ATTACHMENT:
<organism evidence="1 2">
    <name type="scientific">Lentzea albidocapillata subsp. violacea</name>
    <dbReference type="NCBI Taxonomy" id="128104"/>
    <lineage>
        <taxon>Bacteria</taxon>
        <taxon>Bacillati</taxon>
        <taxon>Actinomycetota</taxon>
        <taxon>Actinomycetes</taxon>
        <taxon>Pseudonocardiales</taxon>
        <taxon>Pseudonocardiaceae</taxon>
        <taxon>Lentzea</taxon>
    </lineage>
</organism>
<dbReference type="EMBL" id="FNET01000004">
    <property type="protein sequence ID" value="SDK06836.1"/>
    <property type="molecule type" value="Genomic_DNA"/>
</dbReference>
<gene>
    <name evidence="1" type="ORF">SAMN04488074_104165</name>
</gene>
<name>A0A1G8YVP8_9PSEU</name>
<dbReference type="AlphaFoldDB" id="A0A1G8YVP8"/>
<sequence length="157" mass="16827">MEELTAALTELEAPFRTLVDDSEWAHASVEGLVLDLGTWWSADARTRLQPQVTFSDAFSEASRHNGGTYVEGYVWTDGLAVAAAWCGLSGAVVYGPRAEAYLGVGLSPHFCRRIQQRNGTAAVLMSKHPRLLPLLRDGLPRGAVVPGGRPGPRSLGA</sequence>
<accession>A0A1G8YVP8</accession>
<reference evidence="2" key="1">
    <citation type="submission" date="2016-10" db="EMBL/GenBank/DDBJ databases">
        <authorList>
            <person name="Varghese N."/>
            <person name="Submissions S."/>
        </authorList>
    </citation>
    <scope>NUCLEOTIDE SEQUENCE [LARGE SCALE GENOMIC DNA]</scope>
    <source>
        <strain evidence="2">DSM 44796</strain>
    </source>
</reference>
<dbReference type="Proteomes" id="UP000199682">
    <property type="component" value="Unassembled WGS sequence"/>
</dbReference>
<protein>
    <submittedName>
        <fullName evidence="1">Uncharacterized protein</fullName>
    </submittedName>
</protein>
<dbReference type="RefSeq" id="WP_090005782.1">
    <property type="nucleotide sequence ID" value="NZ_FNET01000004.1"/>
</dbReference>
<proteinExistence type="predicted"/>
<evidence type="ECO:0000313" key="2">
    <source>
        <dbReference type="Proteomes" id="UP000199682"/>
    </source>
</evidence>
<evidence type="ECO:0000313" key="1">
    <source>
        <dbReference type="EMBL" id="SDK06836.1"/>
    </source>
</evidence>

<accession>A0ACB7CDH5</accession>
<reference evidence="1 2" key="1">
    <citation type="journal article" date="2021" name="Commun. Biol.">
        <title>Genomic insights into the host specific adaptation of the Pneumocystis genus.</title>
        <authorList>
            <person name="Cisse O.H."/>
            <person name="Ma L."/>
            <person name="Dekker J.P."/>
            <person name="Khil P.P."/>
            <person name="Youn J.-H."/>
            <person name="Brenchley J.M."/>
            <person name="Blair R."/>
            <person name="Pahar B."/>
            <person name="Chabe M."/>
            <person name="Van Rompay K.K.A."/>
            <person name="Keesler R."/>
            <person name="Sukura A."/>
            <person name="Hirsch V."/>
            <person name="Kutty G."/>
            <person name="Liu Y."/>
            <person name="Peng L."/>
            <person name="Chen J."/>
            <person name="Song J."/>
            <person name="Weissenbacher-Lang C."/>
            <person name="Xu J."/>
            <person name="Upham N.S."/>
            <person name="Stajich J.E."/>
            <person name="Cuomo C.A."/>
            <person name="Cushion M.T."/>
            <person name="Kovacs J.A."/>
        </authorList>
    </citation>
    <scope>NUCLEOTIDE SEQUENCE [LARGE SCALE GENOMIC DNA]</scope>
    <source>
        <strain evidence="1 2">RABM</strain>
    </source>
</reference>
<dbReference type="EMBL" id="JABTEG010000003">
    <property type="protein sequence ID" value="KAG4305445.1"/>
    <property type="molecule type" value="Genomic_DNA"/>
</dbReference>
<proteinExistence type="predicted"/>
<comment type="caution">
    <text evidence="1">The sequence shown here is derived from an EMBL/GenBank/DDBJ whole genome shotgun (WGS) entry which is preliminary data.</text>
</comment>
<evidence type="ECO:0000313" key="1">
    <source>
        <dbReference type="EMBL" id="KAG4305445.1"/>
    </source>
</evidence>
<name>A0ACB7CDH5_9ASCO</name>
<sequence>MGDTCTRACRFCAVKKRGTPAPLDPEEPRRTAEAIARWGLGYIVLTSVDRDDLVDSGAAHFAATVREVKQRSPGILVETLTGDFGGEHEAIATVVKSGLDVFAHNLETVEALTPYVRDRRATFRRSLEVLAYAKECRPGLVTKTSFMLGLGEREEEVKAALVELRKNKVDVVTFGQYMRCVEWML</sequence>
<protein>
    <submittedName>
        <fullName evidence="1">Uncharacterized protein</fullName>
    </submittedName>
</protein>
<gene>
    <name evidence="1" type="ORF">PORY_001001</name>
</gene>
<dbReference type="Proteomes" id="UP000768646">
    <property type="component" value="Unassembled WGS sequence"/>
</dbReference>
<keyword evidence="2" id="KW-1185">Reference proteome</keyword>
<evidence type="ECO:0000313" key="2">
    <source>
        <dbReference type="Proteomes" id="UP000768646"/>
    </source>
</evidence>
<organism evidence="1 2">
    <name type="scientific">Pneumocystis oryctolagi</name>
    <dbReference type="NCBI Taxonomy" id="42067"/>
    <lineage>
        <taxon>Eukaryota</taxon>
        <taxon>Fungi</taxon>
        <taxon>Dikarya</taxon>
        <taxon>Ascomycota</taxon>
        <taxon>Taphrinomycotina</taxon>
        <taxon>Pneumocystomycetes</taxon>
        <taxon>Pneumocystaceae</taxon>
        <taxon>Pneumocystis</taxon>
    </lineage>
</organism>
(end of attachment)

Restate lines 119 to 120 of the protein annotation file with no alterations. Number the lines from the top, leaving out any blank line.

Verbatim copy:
<dbReference type="Proteomes" id="UP000768646">
    <property type="component" value="Unassembled WGS sequence"/>